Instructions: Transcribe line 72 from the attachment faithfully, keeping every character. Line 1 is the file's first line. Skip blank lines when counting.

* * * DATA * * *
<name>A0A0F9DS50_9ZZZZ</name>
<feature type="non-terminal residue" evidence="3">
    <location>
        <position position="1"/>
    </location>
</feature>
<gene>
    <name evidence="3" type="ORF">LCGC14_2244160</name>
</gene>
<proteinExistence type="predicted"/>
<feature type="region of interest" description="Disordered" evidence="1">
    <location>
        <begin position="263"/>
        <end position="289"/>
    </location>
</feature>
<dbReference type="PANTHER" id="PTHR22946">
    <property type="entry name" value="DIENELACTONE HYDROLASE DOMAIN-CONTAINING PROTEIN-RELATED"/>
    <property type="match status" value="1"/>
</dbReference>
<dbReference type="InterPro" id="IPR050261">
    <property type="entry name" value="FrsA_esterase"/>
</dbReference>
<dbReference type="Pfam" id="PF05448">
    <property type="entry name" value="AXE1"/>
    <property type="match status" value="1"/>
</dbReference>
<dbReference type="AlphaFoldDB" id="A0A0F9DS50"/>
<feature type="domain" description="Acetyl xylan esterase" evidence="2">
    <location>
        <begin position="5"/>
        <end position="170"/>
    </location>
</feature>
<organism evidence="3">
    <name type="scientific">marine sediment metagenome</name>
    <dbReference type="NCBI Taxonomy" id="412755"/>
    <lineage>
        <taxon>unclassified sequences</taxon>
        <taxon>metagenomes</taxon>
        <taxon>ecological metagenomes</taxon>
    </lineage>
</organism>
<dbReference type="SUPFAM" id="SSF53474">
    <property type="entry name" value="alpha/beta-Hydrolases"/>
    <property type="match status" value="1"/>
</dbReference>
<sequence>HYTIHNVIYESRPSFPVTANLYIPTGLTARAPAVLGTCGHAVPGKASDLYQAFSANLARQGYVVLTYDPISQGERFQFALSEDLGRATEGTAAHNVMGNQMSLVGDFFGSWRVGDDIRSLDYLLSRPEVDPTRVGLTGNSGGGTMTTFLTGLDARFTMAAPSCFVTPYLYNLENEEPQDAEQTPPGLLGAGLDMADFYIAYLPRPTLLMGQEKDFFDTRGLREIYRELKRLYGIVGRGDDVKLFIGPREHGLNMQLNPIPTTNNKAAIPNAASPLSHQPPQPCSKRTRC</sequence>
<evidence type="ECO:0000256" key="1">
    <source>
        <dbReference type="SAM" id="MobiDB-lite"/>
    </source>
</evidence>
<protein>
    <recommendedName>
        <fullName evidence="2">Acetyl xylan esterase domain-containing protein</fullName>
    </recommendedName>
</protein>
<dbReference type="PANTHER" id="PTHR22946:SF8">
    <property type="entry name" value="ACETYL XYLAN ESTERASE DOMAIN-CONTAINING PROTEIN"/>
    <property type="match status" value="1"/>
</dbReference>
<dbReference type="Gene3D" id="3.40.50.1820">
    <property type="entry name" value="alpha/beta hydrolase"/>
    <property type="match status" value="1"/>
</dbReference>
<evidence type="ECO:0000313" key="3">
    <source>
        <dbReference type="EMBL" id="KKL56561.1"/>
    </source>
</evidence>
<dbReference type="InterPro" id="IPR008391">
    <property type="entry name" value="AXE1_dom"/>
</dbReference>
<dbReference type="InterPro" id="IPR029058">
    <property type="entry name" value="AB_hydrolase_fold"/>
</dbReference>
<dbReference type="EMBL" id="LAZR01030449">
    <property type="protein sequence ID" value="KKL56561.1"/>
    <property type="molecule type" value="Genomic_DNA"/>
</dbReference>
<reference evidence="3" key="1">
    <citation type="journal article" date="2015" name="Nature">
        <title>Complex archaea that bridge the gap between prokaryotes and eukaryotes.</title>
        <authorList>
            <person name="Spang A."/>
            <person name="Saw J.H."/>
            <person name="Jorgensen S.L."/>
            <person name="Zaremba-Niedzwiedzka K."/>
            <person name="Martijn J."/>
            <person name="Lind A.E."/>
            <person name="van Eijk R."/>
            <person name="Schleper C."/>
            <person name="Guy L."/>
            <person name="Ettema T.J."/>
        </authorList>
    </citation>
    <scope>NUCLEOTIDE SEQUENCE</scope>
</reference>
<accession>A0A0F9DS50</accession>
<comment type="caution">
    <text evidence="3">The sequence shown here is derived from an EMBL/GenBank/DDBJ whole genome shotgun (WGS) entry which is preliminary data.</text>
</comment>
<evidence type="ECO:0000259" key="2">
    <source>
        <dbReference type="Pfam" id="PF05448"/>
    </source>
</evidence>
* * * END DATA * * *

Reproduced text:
<dbReference type="InterPro" id="IPR008391">